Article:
Adverse long-term impact of general anesthesia on the developing brain is a widely discussed and controversial issue with potential public health relevance. The goal of this article is to give insights into the most recent experimental and clinical observations aimed to advance our understanding in this field.


Recent investigations demonstrate long-term behavioral consequences of early-life anesthesia exposure in nonhuman primates under experimental conditions that are translationally relevant to human clinical practice. Converging evidence from rodent experiments strongly suggest that anesthetics exert developmental stage-dependent and context-dependent impact on developing neuronal circuitry and, therefore, may induce lasting changes in neuronal plasticity. Although three recent population-based human studies found a strong evidence for small increase in risk, the two most robust studies (General Anaesthesia compared to Spinal anaesthesia trial and Pediatric Anesthesia Neurodevelopment Assessment) did not find an association between brief anesthesia exposure and poor neurodevelopmental outcome.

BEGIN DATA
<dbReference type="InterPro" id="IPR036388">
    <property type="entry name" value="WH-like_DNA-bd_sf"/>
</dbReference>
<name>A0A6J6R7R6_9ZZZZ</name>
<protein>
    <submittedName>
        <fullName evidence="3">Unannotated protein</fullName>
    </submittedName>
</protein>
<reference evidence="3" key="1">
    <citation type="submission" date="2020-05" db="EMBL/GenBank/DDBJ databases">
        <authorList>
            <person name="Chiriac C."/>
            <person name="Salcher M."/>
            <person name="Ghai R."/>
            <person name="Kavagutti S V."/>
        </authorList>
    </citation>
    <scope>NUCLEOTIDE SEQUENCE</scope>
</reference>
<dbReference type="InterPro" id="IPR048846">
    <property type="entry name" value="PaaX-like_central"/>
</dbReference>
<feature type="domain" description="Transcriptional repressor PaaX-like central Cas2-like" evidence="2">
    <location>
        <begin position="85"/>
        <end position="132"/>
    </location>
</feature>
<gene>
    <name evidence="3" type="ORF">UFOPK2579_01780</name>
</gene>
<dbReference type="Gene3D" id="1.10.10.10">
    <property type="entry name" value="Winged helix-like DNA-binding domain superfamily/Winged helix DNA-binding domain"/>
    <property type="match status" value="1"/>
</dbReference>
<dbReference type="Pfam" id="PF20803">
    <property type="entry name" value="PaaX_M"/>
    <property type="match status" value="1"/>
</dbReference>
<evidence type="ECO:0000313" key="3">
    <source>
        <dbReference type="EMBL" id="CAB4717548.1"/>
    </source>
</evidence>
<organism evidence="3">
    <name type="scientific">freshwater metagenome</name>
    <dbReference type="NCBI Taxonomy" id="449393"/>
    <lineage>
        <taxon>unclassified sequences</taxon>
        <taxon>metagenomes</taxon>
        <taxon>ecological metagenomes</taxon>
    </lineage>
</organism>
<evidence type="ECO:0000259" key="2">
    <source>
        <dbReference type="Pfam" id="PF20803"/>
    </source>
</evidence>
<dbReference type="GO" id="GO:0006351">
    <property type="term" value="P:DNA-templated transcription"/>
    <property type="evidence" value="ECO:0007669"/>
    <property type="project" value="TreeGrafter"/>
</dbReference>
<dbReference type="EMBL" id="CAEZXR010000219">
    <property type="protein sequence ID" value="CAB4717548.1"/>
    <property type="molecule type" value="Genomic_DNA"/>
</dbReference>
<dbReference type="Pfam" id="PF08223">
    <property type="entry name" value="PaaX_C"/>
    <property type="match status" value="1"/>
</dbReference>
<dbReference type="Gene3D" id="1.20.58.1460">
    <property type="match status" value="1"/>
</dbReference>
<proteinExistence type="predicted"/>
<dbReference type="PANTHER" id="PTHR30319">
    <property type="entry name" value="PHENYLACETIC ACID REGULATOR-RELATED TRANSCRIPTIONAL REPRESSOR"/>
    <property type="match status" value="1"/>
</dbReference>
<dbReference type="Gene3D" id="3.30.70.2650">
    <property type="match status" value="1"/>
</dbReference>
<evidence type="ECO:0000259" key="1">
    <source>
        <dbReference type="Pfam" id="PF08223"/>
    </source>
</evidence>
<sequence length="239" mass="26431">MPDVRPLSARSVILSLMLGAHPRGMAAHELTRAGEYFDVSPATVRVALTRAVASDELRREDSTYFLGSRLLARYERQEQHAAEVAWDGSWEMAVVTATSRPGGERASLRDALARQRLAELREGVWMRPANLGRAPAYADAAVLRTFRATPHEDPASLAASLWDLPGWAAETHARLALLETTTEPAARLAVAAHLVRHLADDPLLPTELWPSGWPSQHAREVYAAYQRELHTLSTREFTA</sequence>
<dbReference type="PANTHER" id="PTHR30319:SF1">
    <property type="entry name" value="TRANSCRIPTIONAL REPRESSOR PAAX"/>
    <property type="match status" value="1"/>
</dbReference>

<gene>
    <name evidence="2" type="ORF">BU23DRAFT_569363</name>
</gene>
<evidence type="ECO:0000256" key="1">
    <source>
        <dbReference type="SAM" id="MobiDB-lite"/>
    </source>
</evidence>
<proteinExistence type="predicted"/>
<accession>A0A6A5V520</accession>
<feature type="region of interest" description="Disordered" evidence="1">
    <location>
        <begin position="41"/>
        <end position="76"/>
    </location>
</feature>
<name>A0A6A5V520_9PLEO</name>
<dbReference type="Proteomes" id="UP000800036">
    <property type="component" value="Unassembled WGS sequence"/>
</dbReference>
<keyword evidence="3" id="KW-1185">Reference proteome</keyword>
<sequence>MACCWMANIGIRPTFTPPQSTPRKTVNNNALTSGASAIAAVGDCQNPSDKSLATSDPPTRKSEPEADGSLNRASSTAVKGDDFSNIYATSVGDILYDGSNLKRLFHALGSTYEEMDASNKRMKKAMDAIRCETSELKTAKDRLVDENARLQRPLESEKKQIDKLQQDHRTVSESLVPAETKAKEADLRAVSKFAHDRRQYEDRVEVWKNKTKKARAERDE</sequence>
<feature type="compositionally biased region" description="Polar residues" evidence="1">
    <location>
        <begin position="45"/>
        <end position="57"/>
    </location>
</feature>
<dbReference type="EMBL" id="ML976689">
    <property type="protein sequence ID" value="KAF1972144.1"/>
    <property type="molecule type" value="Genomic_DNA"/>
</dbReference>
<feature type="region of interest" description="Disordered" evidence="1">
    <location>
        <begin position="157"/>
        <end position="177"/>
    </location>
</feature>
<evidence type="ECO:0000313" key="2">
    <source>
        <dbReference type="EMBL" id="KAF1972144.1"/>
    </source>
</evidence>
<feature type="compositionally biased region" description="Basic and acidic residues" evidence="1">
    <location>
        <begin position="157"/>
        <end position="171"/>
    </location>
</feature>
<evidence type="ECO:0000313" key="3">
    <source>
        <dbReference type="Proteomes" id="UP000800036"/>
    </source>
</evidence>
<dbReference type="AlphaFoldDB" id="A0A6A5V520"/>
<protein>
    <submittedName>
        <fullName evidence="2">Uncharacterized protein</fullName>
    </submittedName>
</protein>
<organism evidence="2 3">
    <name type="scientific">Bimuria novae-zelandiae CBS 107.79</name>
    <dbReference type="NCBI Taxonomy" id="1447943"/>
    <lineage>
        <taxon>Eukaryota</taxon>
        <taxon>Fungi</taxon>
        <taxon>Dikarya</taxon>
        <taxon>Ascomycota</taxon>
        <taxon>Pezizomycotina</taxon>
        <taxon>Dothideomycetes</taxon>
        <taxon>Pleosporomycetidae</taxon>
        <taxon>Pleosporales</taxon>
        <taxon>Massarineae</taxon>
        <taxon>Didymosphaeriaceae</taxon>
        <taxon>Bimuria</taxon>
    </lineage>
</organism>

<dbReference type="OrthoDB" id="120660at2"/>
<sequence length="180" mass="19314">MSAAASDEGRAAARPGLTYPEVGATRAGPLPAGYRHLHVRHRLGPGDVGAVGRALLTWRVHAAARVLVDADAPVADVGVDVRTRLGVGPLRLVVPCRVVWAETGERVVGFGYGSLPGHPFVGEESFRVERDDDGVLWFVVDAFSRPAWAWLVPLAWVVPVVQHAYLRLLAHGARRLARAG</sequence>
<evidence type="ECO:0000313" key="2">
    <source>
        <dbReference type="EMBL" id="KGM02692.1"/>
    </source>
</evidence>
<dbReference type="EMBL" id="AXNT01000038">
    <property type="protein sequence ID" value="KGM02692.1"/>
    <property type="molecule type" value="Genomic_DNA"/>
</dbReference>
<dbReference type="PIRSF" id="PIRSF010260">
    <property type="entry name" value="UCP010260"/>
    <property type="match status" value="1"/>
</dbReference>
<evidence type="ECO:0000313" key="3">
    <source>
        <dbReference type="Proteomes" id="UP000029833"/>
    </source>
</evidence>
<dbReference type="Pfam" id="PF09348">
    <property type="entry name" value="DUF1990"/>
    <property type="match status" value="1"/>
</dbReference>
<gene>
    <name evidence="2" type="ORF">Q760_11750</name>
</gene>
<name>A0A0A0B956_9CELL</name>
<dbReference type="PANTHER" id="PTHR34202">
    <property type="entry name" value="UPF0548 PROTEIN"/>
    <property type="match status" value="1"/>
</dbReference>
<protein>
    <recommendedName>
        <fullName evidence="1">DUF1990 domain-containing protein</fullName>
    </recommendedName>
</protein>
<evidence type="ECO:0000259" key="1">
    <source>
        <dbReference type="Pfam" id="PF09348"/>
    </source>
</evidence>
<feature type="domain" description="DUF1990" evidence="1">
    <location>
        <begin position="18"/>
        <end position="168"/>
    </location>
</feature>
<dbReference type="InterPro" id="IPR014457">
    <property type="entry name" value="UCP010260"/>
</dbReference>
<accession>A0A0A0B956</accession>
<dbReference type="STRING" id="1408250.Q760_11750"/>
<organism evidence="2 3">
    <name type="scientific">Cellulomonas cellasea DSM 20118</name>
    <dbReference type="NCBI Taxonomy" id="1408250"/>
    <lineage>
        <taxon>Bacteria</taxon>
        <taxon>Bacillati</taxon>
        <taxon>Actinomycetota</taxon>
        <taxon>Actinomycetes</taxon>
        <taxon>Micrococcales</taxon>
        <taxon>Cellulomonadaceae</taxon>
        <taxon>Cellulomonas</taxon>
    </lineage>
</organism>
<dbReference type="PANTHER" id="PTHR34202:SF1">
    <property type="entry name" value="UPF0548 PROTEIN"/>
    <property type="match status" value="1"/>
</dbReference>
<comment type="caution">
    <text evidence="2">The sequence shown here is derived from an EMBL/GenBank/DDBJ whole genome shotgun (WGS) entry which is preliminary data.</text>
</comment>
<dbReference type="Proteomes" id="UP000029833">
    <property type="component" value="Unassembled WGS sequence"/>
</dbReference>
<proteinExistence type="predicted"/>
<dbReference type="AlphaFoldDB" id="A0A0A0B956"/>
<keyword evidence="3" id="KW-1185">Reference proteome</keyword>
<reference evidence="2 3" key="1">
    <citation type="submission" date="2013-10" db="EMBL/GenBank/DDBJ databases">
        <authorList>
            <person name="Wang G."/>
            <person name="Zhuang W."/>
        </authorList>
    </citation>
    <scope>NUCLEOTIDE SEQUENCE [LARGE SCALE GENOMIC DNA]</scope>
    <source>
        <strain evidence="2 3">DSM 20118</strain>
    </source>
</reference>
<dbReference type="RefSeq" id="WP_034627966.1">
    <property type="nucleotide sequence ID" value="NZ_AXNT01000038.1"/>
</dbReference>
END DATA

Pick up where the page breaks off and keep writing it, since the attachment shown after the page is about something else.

Experimental data with reasonable translational relevance suggest that early-life exposure to general anesthetics can induce lasting behavioral and cognitive deficits. In contrast, human studies provide, at best, mixed evidence about developmental anesthesia neurotoxicity. Future research, both experimental and human, is needed to clarify this important issue.

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